Thursday, May 22, 2008

A brief simplicity mishna

Avot 4:12 begins: "Rabbi Meir said, Reduce your business activities and engage in Torah study. " Jewish tradition places a high premium on Torah study, considering it more important than, in this case, business activities. Kehati interprets this verse to mean, "Make the study of Torah at fixed times your principal occupation, and your worldly business a casual activity."

This is in keeping with the principle, articulated often in the not-for-profit world, that you can tell what's really important to you by your calendar and your checkbook - by where you spend your money and where you spend your time. This verse is saying that those should be focused on ultimate values rather than on the temporal. "Torah" here can be interpreted broadly to mean anything that puts one's values into the world, that increases one's quality of life and positive impact, whether that be study, mitzvah opportunities, volunteerism, involvement in civic activities, time with one's children, etc.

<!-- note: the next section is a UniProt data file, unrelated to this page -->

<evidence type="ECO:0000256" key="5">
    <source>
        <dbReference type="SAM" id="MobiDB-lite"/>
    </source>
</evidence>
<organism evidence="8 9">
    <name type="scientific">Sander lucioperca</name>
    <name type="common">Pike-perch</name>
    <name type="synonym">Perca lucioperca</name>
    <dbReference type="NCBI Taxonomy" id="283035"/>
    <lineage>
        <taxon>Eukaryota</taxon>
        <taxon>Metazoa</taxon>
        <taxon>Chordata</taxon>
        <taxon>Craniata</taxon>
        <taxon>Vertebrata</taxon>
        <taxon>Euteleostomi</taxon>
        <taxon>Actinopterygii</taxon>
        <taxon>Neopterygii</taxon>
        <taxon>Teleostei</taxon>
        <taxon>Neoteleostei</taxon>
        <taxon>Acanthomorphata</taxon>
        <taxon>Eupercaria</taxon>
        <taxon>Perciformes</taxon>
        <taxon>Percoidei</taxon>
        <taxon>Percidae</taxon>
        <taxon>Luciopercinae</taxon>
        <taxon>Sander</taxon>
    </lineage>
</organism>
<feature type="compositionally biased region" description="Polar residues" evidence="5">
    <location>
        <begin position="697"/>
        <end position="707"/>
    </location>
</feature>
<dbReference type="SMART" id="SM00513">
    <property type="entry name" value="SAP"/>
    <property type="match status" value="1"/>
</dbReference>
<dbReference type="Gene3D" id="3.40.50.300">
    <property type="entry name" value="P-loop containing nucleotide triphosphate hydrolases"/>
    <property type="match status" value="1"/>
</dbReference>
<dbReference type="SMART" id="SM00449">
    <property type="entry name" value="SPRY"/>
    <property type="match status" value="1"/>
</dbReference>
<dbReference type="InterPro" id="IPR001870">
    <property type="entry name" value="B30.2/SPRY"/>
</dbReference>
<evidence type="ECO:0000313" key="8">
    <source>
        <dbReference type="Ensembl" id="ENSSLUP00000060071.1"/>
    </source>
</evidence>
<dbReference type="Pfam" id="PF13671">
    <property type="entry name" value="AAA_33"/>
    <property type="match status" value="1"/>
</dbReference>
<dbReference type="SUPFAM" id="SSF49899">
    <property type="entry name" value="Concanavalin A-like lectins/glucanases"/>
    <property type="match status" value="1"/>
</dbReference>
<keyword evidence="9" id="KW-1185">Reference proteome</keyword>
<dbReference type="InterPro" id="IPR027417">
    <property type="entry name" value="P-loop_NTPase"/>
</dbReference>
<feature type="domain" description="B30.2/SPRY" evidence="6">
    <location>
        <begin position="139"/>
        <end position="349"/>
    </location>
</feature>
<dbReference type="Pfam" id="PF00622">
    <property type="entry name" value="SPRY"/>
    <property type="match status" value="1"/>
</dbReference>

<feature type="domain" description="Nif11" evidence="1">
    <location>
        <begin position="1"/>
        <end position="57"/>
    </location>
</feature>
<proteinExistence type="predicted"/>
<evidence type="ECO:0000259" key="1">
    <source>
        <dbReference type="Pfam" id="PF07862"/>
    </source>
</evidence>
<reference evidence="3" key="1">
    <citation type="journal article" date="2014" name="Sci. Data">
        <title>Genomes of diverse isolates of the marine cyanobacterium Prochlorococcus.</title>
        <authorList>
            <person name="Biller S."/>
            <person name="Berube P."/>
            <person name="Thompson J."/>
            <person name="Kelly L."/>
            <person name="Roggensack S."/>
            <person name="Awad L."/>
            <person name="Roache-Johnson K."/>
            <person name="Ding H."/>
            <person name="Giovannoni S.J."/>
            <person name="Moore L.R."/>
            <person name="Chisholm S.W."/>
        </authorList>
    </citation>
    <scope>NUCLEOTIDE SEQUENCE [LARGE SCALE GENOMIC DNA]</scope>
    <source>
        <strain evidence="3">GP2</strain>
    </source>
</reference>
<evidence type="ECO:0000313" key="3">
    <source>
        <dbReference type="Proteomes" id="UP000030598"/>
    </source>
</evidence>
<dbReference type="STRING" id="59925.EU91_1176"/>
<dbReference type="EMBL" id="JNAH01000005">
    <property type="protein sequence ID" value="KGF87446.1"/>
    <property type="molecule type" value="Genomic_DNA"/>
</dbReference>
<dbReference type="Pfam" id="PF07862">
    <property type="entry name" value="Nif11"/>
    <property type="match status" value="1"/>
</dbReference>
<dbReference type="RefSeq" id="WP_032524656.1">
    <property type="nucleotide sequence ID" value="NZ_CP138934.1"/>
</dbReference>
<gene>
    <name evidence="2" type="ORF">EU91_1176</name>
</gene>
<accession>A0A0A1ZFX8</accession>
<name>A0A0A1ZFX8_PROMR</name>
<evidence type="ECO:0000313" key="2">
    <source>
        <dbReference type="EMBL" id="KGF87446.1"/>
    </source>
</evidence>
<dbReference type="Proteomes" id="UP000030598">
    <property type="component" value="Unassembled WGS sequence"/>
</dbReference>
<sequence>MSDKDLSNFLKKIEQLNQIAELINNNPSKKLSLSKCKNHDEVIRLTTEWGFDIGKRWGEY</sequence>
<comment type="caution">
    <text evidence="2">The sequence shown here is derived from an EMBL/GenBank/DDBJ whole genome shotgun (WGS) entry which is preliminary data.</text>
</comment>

Certainly Jewish thought doesn't encourage an ascetic lifestyle, and neither for that matter does voluntary simplicity. What there is, is a sense that there are things far more important than acquiring and "succeeding" in the American, financial sense, and that those things are readily available to us should we prioritize our lives properly.

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